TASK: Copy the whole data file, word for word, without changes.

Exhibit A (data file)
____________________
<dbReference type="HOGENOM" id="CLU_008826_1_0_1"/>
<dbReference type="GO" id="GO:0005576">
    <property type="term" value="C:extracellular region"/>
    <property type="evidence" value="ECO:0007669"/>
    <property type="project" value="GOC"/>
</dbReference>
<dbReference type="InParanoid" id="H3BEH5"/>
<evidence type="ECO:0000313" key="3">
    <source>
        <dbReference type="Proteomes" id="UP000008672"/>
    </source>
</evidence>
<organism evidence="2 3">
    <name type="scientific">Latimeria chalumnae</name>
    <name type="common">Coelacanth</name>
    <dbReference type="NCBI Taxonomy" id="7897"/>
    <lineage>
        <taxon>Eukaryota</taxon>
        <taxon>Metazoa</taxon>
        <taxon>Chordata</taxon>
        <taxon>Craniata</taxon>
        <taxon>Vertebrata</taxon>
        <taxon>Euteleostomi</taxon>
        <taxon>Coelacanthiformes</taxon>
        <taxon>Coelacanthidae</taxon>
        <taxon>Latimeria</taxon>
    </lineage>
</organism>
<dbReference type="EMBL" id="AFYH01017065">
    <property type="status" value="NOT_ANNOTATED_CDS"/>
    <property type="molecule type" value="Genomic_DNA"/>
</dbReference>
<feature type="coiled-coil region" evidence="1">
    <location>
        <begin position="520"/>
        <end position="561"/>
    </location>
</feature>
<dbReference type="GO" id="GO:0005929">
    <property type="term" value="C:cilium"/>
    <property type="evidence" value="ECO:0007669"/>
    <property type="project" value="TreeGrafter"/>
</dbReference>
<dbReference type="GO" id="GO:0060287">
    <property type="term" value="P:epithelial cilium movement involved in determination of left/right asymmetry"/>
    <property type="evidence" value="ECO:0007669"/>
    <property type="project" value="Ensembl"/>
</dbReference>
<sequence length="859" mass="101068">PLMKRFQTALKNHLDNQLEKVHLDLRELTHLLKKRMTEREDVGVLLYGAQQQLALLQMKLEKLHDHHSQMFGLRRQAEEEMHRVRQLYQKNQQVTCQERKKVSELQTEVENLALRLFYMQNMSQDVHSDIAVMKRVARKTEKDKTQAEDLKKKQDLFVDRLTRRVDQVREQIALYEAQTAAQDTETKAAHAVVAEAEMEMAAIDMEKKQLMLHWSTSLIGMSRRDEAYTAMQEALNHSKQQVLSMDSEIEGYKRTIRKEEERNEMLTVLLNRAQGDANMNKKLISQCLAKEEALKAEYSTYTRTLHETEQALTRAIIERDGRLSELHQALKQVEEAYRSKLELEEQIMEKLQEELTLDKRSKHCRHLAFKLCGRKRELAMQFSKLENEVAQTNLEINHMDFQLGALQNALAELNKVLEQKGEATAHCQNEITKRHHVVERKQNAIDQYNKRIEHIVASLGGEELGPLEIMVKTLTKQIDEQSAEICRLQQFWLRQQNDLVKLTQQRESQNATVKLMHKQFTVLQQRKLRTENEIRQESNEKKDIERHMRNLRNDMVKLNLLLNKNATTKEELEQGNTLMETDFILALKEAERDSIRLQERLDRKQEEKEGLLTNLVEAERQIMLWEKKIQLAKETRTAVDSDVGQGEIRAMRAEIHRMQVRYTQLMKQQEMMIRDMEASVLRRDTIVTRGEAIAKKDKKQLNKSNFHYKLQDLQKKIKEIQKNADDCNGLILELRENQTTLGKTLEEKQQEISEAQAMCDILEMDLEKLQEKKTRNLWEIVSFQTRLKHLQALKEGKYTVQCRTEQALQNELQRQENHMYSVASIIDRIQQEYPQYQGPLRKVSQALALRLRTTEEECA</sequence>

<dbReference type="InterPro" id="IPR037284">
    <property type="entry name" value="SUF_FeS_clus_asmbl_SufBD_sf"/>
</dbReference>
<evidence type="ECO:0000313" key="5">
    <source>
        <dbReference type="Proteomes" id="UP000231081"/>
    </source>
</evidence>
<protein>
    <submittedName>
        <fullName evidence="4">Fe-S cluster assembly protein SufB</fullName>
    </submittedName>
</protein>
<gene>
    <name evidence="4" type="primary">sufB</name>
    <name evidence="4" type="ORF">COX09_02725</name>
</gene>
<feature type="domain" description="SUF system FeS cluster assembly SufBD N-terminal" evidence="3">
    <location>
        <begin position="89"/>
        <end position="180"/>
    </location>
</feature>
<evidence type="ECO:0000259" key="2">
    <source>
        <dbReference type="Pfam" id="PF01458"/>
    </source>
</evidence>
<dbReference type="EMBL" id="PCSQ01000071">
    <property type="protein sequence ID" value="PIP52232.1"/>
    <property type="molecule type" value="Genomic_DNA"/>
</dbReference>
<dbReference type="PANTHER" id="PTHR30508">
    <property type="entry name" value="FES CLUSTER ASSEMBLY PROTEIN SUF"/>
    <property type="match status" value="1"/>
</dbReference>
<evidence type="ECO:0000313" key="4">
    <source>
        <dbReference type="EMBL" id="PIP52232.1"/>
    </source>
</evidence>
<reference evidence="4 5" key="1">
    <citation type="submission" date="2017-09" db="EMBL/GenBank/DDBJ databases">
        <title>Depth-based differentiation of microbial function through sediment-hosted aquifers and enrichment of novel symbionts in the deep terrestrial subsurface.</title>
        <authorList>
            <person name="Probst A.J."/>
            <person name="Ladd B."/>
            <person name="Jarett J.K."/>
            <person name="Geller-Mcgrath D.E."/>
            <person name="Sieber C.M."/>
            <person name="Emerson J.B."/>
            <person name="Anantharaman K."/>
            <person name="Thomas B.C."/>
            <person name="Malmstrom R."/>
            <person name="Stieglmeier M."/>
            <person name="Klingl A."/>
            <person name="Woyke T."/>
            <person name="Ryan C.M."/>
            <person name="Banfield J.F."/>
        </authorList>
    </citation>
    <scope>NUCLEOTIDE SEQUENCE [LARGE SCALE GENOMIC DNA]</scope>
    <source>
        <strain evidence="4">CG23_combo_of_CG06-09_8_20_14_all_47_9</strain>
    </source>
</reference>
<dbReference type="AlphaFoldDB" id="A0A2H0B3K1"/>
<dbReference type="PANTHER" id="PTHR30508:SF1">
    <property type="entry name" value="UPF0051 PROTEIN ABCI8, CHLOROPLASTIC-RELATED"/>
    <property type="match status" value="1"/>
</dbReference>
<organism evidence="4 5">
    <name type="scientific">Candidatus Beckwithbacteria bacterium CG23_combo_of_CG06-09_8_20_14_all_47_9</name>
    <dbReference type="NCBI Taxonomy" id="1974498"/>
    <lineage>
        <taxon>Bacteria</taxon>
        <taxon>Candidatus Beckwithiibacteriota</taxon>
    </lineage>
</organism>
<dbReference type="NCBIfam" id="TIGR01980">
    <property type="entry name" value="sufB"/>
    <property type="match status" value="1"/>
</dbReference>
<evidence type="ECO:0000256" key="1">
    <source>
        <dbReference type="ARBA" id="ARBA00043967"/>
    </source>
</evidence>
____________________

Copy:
<dbReference type="HOGENOM" id="CLU_008826_1_0_1"/>
<dbReference type="GO" id="GO:0005576">
    <property type="term" value="C:extracellular region"/>
    <property type="evidence" value="ECO:0007669"/>
    <property type="project" value="GOC"/>
</dbReference>
<dbReference type="InParanoid" id="H3BEH5"/>
<evidence type="ECO:0000313" key="3">
    <source>
        <dbReference type="Proteomes" id="UP000008672"/>
    </source>
</evidence>
<organism evidence="2 3">
    <name type="scientific">Latimeria chalumnae</name>
    <name type="common">Coelacanth</name>
    <dbReference type="NCBI Taxonomy" id="7897"/>
    <lineage>
        <taxon>Eukaryota</taxon>
        <taxon>Metazoa</taxon>
        <taxon>Chordata</taxon>
        <taxon>Craniata</taxon>
        <taxon>Vertebrata</taxon>
        <taxon>Euteleostomi</taxon>
        <taxon>Coelacanthiformes</taxon>
        <taxon>Coelacanthidae</taxon>
        <taxon>Latimeria</taxon>
    </lineage>
</organism>
<dbReference type="EMBL" id="AFYH01017065">
    <property type="status" value="NOT_ANNOTATED_CDS"/>
    <property type="molecule type" value="Genomic_DNA"/>
</dbReference>
<feature type="coiled-coil region" evidence="1">
    <location>
        <begin position="520"/>
        <end position="561"/>
    </location>
</feature>
<dbReference type="GO" id="GO:0005929">
    <property type="term" value="C:cilium"/>
    <property type="evidence" value="ECO:0007669"/>
    <property type="project" value="TreeGrafter"/>
</dbReference>
<dbReference type="GO" id="GO:0060287">
    <property type="term" value="P:epithelial cilium movement involved in determination of left/right asymmetry"/>
    <property type="evidence" value="ECO:0007669"/>
    <property type="project" value="Ensembl"/>
</dbReference>
<sequence length="859" mass="101068">PLMKRFQTALKNHLDNQLEKVHLDLRELTHLLKKRMTEREDVGVLLYGAQQQLALLQMKLEKLHDHHSQMFGLRRQAEEEMHRVRQLYQKNQQVTCQERKKVSELQTEVENLALRLFYMQNMSQDVHSDIAVMKRVARKTEKDKTQAEDLKKKQDLFVDRLTRRVDQVREQIALYEAQTAAQDTETKAAHAVVAEAEMEMAAIDMEKKQLMLHWSTSLIGMSRRDEAYTAMQEALNHSKQQVLSMDSEIEGYKRTIRKEEERNEMLTVLLNRAQGDANMNKKLISQCLAKEEALKAEYSTYTRTLHETEQALTRAIIERDGRLSELHQALKQVEEAYRSKLELEEQIMEKLQEELTLDKRSKHCRHLAFKLCGRKRELAMQFSKLENEVAQTNLEINHMDFQLGALQNALAELNKVLEQKGEATAHCQNEITKRHHVVERKQNAIDQYNKRIEHIVASLGGEELGPLEIMVKTLTKQIDEQSAEICRLQQFWLRQQNDLVKLTQQRESQNATVKLMHKQFTVLQQRKLRTENEIRQESNEKKDIERHMRNLRNDMVKLNLLLNKNATTKEELEQGNTLMETDFILALKEAERDSIRLQERLDRKQEEKEGLLTNLVEAERQIMLWEKKIQLAKETRTAVDSDVGQGEIRAMRAEIHRMQVRYTQLMKQQEMMIRDMEASVLRRDTIVTRGEAIAKKDKKQLNKSNFHYKLQDLQKKIKEIQKNADDCNGLILELRENQTTLGKTLEEKQQEISEAQAMCDILEMDLEKLQEKKTRNLWEIVSFQTRLKHLQALKEGKYTVQCRTEQALQNELQRQENHMYSVASIIDRIQQEYPQYQGPLRKVSQALALRLRTTEEECA</sequence>

<dbReference type="InterPro" id="IPR037284">
    <property type="entry name" value="SUF_FeS_clus_asmbl_SufBD_sf"/>
</dbReference>
<evidence type="ECO:0000313" key="5">
    <source>
        <dbReference type="Proteomes" id="UP000231081"/>
    </source>
</evidence>
<protein>
    <submittedName>
        <fullName evidence="4">Fe-S cluster assembly protein SufB</fullName>
    </submittedName>
</protein>
<gene>
    <name evidence="4" type="primary">sufB</name>
    <name evidence="4" type="ORF">COX09_02725</name>
</gene>
<feature type="domain" description="SUF system FeS cluster assembly SufBD N-terminal" evidence="3">
    <location>
        <begin position="89"/>
        <end position="180"/>
    </location>
</feature>
<evidence type="ECO:0000259" key="2">
    <source>
        <dbReference type="Pfam" id="PF01458"/>
    </source>
</evidence>
<dbReference type="EMBL" id="PCSQ01000071">
    <property type="protein sequence ID" value="PIP52232.1"/>
    <property type="molecule type" value="Genomic_DNA"/>
</dbReference>
<dbReference type="PANTHER" id="PTHR30508">
    <property type="entry name" value="FES CLUSTER ASSEMBLY PROTEIN SUF"/>
    <property type="match status" value="1"/>
</dbReference>
<evidence type="ECO:0000313" key="4">
    <source>
        <dbReference type="EMBL" id="PIP52232.1"/>
    </source>
</evidence>
<reference evidence="4 5" key="1">
    <citation type="submission" date="2017-09" db="EMBL/GenBank/DDBJ databases">
        <title>Depth-based differentiation of microbial function through sediment-hosted aquifers and enrichment of novel symbionts in the deep terrestrial subsurface.</title>
        <authorList>
            <person name="Probst A.J."/>
            <person name="Ladd B."/>
            <person name="Jarett J.K."/>
            <person name="Geller-Mcgrath D.E."/>
            <person name="Sieber C.M."/>
            <person name="Emerson J.B."/>
            <person name="Anantharaman K."/>
            <person name="Thomas B.C."/>
            <person name="Malmstrom R."/>
            <person name="Stieglmeier M."/>
            <person name="Klingl A."/>
            <person name="Woyke T."/>
            <person name="Ryan C.M."/>
            <person name="Banfield J.F."/>
        </authorList>
    </citation>
    <scope>NUCLEOTIDE SEQUENCE [LARGE SCALE GENOMIC DNA]</scope>
    <source>
        <strain evidence="4">CG23_combo_of_CG06-09_8_20_14_all_47_9</strain>
    </source>
</reference>
<dbReference type="AlphaFoldDB" id="A0A2H0B3K1"/>
<dbReference type="PANTHER" id="PTHR30508:SF1">
    <property type="entry name" value="UPF0051 PROTEIN ABCI8, CHLOROPLASTIC-RELATED"/>
    <property type="match status" value="1"/>
</dbReference>
<organism evidence="4 5">
    <name type="scientific">Candidatus Beckwithbacteria bacterium CG23_combo_of_CG06-09_8_20_14_all_47_9</name>
    <dbReference type="NCBI Taxonomy" id="1974498"/>
    <lineage>
        <taxon>Bacteria</taxon>
        <taxon>Candidatus Beckwithiibacteriota</taxon>
    </lineage>
</organism>
<dbReference type="NCBIfam" id="TIGR01980">
    <property type="entry name" value="sufB"/>
    <property type="match status" value="1"/>
</dbReference>
<evidence type="ECO:0000256" key="1">
    <source>
        <dbReference type="ARBA" id="ARBA00043967"/>
    </source>
</evidence>